|Which Type of Prototype?|
|Biography of Carolyn Snyder|
|Review of Effective Prototyping for Software Makers (Arnowith, Arent & Berger)|
By Christine Wiegand, SAP User Experience, SAP AG – June 13, 2003
This review takes a personal look at Carolyn Snyder's book Paper Prototyping.
Carolyn Snyder is an independent usability consultant at Snyder Consulting. Prior to that, she worked for, among others, Jared Spool's company User Interface Engineering, where she was introduced to usability. She co-authored the book Web Site Usability and now presents her accumulated knowledge of the paper prototyping method in her latest book, Paper Prototyping.
As Jakob Nielsen mentions in the foreword of Carolyn Snyder's book, paper prototyping is one of the fastest and cheapest techniques you can employ in the user interface design process. But because of the fact that it is simple and cheap, people tend to think that it doesn't work. Two years ago, I was one these people. I was, however, convinced of this effective and easy-to-use tool in a training course. There we had to build a paper prototype in order to test our paper and pencil design sketches.
The design of a paper prototype was really fast and very effective. It is amazing what you can achieve with just paper (we used post-it notes) and a pen. Paper prototyping is an excellent way to visualize, structure and evaluate your ideas. In some cases, you also get a feeling for screen dimensions. If you, for example, have to design the UI of a mobile device you can afterwards see if your design fits the available space. It is also intuitive for the user. In this training course, I also realized that paper prototyping is not only a good tool for building screen designs; it's also excellent for building teams.
Figure: Paper prototyping session at SAP
At CHI 2002, I visited a SIG session about paper prototyping with Carolyn Snyder, where we discussed topics, such as the validity of paper prototypes, computer-based prototyping tools, tactics for convincing skeptics, etc. At that time, she was already writing her book Paper Prototyping, which was published this spring.
In her book, Snyder gives detailed and practical advice, accompanied by many examples, how to do paper prototyping. But the book does not stop at the creation of paper prototypes – you can use it as a manual during the whole design process. Now let's take a closer look at it. The book Paper Prototyping comprises four main parts:
Part I: Introduction to Paper Prototyping
The first section of the book, especially Chapter 1, introduces paper prototyping – what it is, and some reasons why it's useful – and provides many examples. Chapter 2 presents several case studies that demonstrate how paper prototyping supported the design process.
Part II: Process: Conducting a Usability Study with a Paper Prototype
The chapters in this section describe the process of using a paper prototype to conduct usability tests. This is all the "how-to" material. Chapter 6, for example, describes the characteristics of a good usability task and provides real task examples. You can download a template for the task creation process from the "Downloads" page at www.paperprototyping.com, the Website companion to the book. Moreover, Snyder explains how to capture data during a usability test and what to do with it afterwards.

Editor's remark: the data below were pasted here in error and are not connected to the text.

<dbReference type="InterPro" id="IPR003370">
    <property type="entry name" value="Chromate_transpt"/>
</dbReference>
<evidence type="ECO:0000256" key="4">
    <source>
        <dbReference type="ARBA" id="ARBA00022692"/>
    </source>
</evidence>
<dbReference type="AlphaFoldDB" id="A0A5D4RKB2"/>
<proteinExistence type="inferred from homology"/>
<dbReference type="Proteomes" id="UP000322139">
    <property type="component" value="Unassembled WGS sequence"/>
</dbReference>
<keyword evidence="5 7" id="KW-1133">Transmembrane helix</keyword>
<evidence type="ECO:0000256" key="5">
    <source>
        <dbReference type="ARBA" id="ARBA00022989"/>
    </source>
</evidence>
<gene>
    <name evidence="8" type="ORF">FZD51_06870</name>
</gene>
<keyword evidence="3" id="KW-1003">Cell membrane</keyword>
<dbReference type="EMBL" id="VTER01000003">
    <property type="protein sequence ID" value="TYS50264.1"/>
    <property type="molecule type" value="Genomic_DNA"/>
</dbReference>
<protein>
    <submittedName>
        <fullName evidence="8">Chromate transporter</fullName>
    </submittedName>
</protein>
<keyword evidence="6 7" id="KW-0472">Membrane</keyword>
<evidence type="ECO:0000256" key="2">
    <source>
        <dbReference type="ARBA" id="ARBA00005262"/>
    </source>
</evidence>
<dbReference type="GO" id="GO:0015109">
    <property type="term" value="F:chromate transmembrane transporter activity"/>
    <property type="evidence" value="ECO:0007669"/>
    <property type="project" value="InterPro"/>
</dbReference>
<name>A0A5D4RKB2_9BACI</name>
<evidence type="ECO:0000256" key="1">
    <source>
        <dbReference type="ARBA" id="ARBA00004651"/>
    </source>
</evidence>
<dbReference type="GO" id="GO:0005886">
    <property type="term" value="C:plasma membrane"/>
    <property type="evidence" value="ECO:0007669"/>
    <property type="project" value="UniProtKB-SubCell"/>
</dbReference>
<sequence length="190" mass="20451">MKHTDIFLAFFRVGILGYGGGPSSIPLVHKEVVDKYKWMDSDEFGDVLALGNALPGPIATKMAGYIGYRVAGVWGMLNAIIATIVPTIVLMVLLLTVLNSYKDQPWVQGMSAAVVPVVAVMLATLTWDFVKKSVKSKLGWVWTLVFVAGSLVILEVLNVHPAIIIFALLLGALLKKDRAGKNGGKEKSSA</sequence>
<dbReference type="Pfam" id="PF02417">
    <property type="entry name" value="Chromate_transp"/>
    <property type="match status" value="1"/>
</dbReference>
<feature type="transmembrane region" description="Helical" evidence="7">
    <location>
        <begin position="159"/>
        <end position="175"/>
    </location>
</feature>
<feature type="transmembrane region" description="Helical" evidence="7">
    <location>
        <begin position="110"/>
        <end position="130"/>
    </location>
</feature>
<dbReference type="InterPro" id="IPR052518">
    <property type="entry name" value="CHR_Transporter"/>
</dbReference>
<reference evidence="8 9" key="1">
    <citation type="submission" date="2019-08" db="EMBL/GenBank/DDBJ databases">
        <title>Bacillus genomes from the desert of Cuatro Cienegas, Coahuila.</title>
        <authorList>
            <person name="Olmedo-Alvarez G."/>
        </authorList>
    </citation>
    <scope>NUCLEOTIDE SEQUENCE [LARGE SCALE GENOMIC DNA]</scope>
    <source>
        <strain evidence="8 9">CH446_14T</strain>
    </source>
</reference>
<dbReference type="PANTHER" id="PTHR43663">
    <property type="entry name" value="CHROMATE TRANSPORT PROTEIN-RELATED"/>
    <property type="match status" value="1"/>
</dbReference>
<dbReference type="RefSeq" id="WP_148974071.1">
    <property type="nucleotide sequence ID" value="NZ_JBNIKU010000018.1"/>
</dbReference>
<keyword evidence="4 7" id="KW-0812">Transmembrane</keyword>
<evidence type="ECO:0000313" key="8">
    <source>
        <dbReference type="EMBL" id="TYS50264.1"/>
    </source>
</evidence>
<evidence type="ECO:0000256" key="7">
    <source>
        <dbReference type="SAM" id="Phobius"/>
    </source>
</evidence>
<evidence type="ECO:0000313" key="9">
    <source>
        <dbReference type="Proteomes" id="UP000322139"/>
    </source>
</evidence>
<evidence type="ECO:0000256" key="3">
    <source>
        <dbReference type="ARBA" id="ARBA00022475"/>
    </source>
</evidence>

Part III: Deciding Whether to Use Paper
Like any technique, paper prototyping works well in some situations but may not provide sufficient value in others. The third section provides an in-depth look at the strengths and weaknesses of paper prototyping, the political issues you may face when introducing the technique into your organization, and factors that can argue for or against the use of paper prototypes in real-world project situations. A checklist, "Working Interface versus Paper Prototype," at the end of the section summarizes these factors and helps you to decide whether you should use a paper prototype or not.
Part IV: Broadening the Focus
Most of this book focuses on the specifics of paper prototyping. But paper
prototyping fits within the larger context of user-centered design, which also
includes techniques like usage scenarios, contextual inquiry, participatory
The last section of the book looks at additional case studies of how paper prototyping was used as one activity within a larger context of product development.
In my opinion, the statement on the back cover of the book says it all:
..., this book is a practical how-to guide that prepares you to create and test paper prototypes of all kinds of user interfaces. ... You'll learn about the practical aspects of paper prototyping, such as deciding when the technique is appropriate, scheduling the activities, and handling the skepticism of others in your organization.
The book is easy to read and well organized and illustrated. However, I don't think that practitioners will have the time to read it in one go. I suggest starting with "Part I – Introduction to Paper Prototyping" to get a first impression of the method, the rationale behind it, and its application. Then I would read the respective chapters as they are needed within the context of a real project. Parts III and IV are more general and provide background information; they can be read any time. However, "Chapter 12 – What Paper Is (and Isn't) Good For," should be read timely (perhaps after you have completed your own first project so that you can compare it with your own experience) in order to get a feeling for the pros and cons of paper prototyping.
The book is accompanied by a Website (www.paperprototyping.com). In the "Downloads" section of the site you can find useful material like checklists, rules, templates, etc. You can also use this Website as a resource for further information about paper prototyping.